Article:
Wake in Fright
Tread softly. Juan Ford’s people are lost in troubled sleep. Shadows fall about their face and twitches of irritation pulsate the corners of their eyes. The leaves that form the shadows are eucalypt; unmistakable Australians whose tendril shapes immediately evoke their smell. And with it the feel of a hot, hot sun which burnishes the soul. Feeling hot, and getting hotter. Above, wheeling ‘round the skies like a bleach-white mock of a crow, flies the skull in whose teeth these leaves are clenched. An ominous portent who casts them shadows, this Antipodean Grim Reaper in all its triumphant glory.
Grinning skulls. Sharp white light. The mirage-like shade of a gum tree, which obscures but does not cool. An unnerving clarity of detail where none may really hide. These are motifs of great familiarity to Australians and our tales of early exploration are full of them. Particularly the symbols of death. Of fools who pitted themselves against the environment believing they could impose their will upon it. Who perished praising Empire. Who perished damning God. Who returned to gleaming bone amongst stray bits of leather, metal and camel. Who returned from whence they came. Dust to dust. And still the land lived on.
Juan Ford’s paintings are reminders, contemporary vanitas that implore: ‘Wake up, ye troubled sleepers, for the shadows are already cast.’ In the face of human rapacity, cupidity and stupidity, the environment is finally fighting back. The shadows we once cast upon the land are now cast upon us, like sardonic vegetal corpse paint, that make-up so beloved by Death Metal bands. With an artist’s eye forensic and meticulous, Ford treads the tightrope between faithful reproduction and psychological tremor, referencing photography but moving beyond photo-realism. Every detail is in-focus, creating an unnatural (and unsettling) depth of field which both fascinates and jars. He deliberately aims for the seductive recognising that the longer one looks at a painting, the more the viewer becomes self-reflexive: “Sometimes this can be a twist of the knife or a tap on the shoulder, (a reminder that) we are mortal.”1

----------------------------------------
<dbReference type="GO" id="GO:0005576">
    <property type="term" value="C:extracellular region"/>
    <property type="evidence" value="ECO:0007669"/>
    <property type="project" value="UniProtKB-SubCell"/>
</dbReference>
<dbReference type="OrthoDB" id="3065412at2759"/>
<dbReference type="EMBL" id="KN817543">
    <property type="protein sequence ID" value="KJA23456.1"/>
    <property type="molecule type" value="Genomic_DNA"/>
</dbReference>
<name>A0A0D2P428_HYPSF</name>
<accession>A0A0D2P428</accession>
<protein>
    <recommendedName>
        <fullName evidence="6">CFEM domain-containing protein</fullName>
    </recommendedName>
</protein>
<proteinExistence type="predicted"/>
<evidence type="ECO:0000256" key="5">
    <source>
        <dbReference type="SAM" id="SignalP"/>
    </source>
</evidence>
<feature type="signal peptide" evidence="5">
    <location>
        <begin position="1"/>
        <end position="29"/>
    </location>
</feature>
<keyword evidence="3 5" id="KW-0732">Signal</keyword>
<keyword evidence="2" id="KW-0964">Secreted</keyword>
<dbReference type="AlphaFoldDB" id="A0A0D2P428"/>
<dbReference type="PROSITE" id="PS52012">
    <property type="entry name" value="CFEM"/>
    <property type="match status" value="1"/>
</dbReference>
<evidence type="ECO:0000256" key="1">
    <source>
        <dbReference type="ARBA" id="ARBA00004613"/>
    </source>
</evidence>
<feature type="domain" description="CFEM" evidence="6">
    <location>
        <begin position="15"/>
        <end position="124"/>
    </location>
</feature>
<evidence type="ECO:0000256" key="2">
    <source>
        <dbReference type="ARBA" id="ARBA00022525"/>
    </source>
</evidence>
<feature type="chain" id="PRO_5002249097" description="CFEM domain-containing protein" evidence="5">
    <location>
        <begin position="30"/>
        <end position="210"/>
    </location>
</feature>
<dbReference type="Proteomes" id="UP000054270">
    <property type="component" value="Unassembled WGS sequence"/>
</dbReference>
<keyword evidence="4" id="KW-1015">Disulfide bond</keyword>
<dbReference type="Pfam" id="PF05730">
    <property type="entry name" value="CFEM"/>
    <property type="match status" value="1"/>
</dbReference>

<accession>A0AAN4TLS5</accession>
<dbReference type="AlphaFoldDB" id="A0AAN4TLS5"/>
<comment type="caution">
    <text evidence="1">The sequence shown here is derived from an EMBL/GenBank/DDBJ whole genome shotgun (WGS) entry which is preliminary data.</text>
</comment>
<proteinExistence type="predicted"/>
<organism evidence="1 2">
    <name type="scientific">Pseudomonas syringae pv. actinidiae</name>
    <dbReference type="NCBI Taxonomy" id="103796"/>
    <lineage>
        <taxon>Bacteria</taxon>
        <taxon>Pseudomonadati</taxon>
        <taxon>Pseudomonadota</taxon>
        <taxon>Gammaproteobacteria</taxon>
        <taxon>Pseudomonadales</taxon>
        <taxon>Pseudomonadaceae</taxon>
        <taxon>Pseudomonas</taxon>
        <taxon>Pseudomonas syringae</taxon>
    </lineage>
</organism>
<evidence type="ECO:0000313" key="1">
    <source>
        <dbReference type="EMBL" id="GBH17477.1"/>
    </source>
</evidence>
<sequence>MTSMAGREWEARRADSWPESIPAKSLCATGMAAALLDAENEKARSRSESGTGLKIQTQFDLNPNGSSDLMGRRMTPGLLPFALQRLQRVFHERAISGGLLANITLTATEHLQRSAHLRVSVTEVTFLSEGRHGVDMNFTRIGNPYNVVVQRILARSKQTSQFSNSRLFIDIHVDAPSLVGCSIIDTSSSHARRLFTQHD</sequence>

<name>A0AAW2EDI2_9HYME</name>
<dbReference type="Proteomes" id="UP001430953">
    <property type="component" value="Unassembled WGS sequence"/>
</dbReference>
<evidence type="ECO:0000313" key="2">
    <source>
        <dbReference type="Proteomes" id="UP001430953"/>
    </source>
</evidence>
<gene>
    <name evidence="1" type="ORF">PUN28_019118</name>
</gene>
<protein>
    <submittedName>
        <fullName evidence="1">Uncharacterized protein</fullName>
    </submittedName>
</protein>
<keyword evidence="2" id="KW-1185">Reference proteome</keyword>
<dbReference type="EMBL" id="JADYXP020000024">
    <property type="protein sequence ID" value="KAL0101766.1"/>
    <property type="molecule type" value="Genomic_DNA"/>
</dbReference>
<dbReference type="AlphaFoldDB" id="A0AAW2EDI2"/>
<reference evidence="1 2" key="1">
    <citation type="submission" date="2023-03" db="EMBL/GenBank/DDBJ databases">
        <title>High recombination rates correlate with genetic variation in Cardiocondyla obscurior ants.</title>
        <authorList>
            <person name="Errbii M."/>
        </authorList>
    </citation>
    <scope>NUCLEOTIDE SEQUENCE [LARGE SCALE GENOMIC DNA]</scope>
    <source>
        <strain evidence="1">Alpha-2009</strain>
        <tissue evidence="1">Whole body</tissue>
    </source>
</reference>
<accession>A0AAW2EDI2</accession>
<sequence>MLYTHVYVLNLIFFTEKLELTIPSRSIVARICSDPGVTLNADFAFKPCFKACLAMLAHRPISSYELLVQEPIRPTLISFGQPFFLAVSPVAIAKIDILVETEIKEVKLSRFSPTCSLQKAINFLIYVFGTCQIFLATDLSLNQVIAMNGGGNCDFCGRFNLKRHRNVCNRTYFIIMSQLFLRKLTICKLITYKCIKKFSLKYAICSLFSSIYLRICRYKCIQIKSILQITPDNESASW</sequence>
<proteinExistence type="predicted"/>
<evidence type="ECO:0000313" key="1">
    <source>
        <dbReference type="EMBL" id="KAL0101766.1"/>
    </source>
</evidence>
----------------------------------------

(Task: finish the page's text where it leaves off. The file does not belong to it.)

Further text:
Whilst this may appear a tad self-righteous, it’s a theme which has been running through Ford’s work for more than a decade. From the Romanticist suburban roof sunsets of the late 90s, through isolated souls projecting their (unfulfilled) desires in the early 2000s, to the awful splendour of atomic blasts or the reflection of a glass half-full, Ford has sought ways to portray the impulses that are important for him via an ever-evolving technique rooted firmly in the language of paint. Consider, for example, A Glitch in the System, where a dazzle of red pills scatter through the leaves. Pragmatically, it is a simple colour theory solution making the reds and greens vibrate optically, which simultaneously magnifies the “weird, unreal sensibility” whilst fragmenting the depth of field. At the same time, Ford remains firmly on message, conjuring “an absurd human solution to any problem. Throw a bunch of pills at a tree… But that’s kinda what we’re doing with the environment.”
Complicit with this knowledge, Ford’s people slumber on, lulled low by the noon-day sun. With eyes shadowed, closed or concealed, thoughts flicker ‘cross their brows. Unnoticed, we engage in abject scrutiny.